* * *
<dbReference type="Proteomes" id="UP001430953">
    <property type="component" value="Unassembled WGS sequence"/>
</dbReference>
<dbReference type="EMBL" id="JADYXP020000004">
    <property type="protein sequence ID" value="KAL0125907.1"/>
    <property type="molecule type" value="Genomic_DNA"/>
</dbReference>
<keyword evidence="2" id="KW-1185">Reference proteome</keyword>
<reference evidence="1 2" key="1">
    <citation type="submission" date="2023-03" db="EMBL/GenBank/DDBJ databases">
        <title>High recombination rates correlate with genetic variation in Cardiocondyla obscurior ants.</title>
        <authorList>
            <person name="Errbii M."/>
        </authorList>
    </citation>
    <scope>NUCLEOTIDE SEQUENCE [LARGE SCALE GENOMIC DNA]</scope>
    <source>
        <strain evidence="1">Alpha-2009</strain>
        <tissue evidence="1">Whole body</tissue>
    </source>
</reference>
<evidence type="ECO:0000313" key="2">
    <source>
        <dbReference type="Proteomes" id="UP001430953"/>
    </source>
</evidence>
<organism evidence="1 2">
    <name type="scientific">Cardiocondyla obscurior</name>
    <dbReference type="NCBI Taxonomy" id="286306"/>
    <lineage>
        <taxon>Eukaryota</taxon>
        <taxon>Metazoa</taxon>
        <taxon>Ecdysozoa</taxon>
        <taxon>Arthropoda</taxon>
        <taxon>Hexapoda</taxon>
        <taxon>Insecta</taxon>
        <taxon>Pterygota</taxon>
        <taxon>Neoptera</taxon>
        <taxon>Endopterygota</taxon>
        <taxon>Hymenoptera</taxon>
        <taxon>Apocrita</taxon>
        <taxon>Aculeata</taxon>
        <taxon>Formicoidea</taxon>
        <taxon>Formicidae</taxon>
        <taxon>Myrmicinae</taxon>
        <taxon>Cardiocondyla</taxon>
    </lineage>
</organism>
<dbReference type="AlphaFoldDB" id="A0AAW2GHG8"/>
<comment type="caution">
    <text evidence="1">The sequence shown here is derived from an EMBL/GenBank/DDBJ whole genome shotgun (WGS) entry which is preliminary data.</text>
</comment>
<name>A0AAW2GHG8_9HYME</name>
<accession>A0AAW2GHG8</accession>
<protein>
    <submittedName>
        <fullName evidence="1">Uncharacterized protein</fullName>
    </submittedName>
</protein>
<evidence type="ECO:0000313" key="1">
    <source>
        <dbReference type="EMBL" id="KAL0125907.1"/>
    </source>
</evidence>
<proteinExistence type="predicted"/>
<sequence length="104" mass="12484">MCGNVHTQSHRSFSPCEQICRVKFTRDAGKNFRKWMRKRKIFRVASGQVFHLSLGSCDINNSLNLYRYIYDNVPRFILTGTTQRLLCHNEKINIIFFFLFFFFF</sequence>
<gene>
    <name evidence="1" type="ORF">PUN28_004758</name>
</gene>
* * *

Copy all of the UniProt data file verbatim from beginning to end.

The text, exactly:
<dbReference type="Proteomes" id="UP001430953">
    <property type="component" value="Unassembled WGS sequence"/>
</dbReference>
<dbReference type="EMBL" id="JADYXP020000004">
    <property type="protein sequence ID" value="KAL0125907.1"/>
    <property type="molecule type" value="Genomic_DNA"/>
</dbReference>
<keyword evidence="2" id="KW-1185">Reference proteome</keyword>
<reference evidence="1 2" key="1">
    <citation type="submission" date="2023-03" db="EMBL/GenBank/DDBJ databases">
        <title>High recombination rates correlate with genetic variation in Cardiocondyla obscurior ants.</title>
        <authorList>
            <person name="Errbii M."/>
        </authorList>
    </citation>
    <scope>NUCLEOTIDE SEQUENCE [LARGE SCALE GENOMIC DNA]</scope>
    <source>
        <strain evidence="1">Alpha-2009</strain>
        <tissue evidence="1">Whole body</tissue>
    </source>
</reference>
<evidence type="ECO:0000313" key="2">
    <source>
        <dbReference type="Proteomes" id="UP001430953"/>
    </source>
</evidence>
<organism evidence="1 2">
    <name type="scientific">Cardiocondyla obscurior</name>
    <dbReference type="NCBI Taxonomy" id="286306"/>
    <lineage>
        <taxon>Eukaryota</taxon>
        <taxon>Metazoa</taxon>
        <taxon>Ecdysozoa</taxon>
        <taxon>Arthropoda</taxon>
        <taxon>Hexapoda</taxon>
        <taxon>Insecta</taxon>
        <taxon>Pterygota</taxon>
        <taxon>Neoptera</taxon>
        <taxon>Endopterygota</taxon>
        <taxon>Hymenoptera</taxon>
        <taxon>Apocrita</taxon>
        <taxon>Aculeata</taxon>
        <taxon>Formicoidea</taxon>
        <taxon>Formicidae</taxon>
        <taxon>Myrmicinae</taxon>
        <taxon>Cardiocondyla</taxon>
    </lineage>
</organism>
<dbReference type="AlphaFoldDB" id="A0AAW2GHG8"/>
<comment type="caution">
    <text evidence="1">The sequence shown here is derived from an EMBL/GenBank/DDBJ whole genome shotgun (WGS) entry which is preliminary data.</text>
</comment>
<name>A0AAW2GHG8_9HYME</name>
<accession>A0AAW2GHG8</accession>
<protein>
    <submittedName>
        <fullName evidence="1">Uncharacterized protein</fullName>
    </submittedName>
</protein>
<evidence type="ECO:0000313" key="1">
    <source>
        <dbReference type="EMBL" id="KAL0125907.1"/>
    </source>
</evidence>
<proteinExistence type="predicted"/>
<sequence length="104" mass="12484">MCGNVHTQSHRSFSPCEQICRVKFTRDAGKNFRKWMRKRKIFRVASGQVFHLSLGSCDINNSLNLYRYIYDNVPRFILTGTTQRLLCHNEKINIIFFFLFFFFF</sequence>
<gene>
    <name evidence="1" type="ORF">PUN28_004758</name>
</gene>